War Against Fathers

Dec 22, 2017 by

by John Waters, First Things:

Review of The New Politics of Sex: The Sexual Revolution, Civil Liberties, and the Growth of Governmental Power by Stephen Baskerville, Angelico, 408 pages, $30.  Available in the UK.

Divorce cases in the U.S. now account for 35 to 50 percent of civil litigation, at a cost to the public purse of billions of dollars per year. Out of these cases has grown a vast panoply of ancillary bureaucracies: social workers, psychologists and psychiatrists, child protection experts and enforcers, counselors, mediators, divorce planners, forensic accountants, and so forth. Behind a smoke screen of piety concerning the difficult job they have to do in “helping” or “providing services,” their purpose is the human equivalent of the breaker’s yard: They tear asunder the superstructure of the family and then move to the foundations, demolishing relationships between husband and wife, between parents and children, and even sometimes between the children themselves.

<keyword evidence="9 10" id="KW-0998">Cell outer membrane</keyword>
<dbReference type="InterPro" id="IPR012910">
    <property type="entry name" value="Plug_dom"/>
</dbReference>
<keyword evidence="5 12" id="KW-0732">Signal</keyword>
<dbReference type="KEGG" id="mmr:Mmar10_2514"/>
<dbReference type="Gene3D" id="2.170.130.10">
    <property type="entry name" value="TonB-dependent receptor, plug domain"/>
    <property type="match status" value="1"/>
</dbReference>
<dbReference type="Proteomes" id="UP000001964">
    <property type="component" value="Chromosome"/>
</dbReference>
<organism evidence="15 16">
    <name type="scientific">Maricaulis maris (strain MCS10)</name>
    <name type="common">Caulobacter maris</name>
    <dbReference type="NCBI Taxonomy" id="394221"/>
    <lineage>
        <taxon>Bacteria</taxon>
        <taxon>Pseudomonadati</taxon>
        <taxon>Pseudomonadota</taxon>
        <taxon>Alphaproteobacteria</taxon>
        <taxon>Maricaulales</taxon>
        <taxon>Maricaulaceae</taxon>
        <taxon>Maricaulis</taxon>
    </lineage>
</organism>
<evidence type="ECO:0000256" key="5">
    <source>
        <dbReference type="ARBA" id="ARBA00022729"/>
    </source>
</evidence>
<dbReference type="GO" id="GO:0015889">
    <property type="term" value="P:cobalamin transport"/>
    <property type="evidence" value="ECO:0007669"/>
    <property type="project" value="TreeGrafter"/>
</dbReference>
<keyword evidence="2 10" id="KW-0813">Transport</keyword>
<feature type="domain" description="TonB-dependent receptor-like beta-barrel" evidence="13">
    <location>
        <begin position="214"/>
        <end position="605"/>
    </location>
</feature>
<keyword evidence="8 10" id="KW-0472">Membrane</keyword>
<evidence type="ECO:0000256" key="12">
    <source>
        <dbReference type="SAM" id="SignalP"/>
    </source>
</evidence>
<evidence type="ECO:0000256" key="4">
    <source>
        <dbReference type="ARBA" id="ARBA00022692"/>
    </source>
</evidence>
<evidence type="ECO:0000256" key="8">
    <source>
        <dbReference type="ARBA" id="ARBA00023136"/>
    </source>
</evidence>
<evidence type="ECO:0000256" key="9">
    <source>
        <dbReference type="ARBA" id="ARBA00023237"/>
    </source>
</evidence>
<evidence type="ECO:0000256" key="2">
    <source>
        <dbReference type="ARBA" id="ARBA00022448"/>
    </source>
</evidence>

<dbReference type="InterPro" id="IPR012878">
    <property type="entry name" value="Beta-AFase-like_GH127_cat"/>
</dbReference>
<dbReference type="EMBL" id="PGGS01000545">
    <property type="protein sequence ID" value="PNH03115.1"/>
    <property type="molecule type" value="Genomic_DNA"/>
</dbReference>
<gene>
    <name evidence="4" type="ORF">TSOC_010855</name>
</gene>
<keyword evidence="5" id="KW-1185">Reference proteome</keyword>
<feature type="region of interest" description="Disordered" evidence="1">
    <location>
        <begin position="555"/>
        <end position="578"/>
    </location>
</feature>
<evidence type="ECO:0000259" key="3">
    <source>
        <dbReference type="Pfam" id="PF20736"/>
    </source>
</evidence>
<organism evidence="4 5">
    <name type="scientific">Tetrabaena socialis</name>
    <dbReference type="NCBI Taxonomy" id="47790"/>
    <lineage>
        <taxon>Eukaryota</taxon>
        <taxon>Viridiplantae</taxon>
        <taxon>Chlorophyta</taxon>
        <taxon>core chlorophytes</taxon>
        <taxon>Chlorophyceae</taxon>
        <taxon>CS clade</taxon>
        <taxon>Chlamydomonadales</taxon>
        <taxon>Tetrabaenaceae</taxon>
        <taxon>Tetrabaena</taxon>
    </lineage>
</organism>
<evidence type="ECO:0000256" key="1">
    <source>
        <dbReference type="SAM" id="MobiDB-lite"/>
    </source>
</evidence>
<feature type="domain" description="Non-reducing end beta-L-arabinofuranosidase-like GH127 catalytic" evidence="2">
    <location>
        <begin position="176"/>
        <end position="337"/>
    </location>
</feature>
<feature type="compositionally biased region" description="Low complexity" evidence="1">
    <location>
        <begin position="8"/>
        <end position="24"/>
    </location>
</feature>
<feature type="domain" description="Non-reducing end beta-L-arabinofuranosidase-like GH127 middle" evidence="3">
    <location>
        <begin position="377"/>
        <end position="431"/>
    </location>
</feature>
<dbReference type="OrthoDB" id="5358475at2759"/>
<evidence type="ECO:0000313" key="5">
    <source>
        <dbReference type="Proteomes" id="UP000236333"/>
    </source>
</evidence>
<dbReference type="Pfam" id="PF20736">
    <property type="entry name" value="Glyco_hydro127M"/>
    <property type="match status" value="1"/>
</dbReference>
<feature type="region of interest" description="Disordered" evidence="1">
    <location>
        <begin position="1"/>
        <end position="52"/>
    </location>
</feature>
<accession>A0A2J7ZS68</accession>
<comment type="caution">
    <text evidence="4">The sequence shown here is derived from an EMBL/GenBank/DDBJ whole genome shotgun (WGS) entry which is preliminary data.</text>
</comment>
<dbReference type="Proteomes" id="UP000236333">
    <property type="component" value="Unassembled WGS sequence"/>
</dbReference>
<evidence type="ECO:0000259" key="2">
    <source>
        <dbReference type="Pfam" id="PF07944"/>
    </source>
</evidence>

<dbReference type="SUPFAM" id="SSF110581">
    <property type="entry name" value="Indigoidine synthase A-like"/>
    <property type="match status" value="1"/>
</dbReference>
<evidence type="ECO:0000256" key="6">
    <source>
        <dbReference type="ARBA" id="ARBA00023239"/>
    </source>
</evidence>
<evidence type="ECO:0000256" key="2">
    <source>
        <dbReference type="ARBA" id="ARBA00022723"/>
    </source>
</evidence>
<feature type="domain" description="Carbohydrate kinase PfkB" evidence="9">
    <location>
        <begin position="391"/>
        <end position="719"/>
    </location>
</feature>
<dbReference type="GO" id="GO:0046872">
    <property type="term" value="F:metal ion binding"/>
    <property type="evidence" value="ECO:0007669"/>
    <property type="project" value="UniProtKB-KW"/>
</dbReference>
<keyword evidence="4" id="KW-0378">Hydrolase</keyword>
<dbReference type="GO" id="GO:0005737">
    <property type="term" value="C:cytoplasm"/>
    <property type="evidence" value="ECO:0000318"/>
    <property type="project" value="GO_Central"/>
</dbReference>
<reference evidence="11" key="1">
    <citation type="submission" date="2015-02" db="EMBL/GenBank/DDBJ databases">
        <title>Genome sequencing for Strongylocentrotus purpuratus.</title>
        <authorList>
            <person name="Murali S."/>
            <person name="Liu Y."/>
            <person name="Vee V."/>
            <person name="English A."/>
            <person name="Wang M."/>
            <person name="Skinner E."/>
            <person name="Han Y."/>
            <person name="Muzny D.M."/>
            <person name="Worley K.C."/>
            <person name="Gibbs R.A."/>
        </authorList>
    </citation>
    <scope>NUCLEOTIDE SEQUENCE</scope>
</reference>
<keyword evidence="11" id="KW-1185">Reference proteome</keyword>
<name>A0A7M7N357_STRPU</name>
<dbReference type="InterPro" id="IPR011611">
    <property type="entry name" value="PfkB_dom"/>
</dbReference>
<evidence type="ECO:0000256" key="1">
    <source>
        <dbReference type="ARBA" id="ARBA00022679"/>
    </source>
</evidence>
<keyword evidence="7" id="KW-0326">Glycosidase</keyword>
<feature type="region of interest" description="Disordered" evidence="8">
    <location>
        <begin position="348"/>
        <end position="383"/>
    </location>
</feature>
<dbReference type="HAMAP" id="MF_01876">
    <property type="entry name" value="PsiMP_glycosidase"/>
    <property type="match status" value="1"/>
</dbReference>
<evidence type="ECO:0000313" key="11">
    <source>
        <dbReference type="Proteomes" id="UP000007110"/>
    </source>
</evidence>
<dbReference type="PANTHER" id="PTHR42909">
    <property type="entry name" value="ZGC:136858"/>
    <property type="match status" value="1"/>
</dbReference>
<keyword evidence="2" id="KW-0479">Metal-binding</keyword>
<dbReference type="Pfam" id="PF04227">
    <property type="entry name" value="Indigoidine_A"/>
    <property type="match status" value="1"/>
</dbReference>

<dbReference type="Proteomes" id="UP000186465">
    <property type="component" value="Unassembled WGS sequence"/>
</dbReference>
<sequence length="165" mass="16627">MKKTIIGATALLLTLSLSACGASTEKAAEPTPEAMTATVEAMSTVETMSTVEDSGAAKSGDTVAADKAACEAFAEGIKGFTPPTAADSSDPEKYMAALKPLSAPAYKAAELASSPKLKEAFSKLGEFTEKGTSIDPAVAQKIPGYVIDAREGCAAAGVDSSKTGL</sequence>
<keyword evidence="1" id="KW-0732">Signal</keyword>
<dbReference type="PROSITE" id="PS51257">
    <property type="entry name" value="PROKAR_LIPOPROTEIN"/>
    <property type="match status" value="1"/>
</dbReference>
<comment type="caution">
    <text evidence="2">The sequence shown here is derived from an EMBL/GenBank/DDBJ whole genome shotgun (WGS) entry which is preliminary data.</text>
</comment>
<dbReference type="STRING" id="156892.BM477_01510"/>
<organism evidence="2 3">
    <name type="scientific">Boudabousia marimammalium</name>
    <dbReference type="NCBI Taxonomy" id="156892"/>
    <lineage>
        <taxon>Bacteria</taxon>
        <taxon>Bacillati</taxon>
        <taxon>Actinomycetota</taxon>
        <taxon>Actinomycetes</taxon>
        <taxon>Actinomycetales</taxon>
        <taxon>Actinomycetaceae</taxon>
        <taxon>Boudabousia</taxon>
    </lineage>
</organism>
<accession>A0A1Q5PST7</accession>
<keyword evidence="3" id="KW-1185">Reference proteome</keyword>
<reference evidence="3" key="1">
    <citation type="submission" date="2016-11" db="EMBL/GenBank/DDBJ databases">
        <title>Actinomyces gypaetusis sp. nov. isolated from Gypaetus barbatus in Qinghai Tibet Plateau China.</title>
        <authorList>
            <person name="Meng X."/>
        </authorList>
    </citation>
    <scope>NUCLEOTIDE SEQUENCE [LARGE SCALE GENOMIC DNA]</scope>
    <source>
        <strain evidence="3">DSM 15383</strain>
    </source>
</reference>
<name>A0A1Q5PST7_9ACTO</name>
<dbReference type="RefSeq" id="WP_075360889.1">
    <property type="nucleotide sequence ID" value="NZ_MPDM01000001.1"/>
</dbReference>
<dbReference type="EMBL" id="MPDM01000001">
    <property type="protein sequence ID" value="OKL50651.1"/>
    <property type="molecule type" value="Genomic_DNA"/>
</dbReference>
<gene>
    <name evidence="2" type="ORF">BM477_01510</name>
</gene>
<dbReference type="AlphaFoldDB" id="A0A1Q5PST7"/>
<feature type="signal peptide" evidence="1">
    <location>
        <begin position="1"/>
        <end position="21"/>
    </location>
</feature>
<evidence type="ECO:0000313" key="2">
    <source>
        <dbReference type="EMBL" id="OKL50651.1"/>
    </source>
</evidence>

In his scrupulously researched book on how the sexual revolution has proven a war against fathers, Stephen Baskerville, professor of government at Patrick Henry College, describes the costs of divorce:

No legislative enactment has spread more turmoil throughout the social order, transferred more power to the state, or done more to debase the legal machinery from a dispenser of justice into a weapon of plunder and aggrandizement of power.

Baskerville challenges a host of dearly held beliefs: that divorce results from philandering men, that women are in grave danger of violence by men at all times, that the most dangerous place for a child is the nuclear family. All this, he shows, is completely, monstrously wrong. Fathers, caricatured as embodiments of the hated patriarchy, have been unseated so that a bureaucratic state might increase its power.

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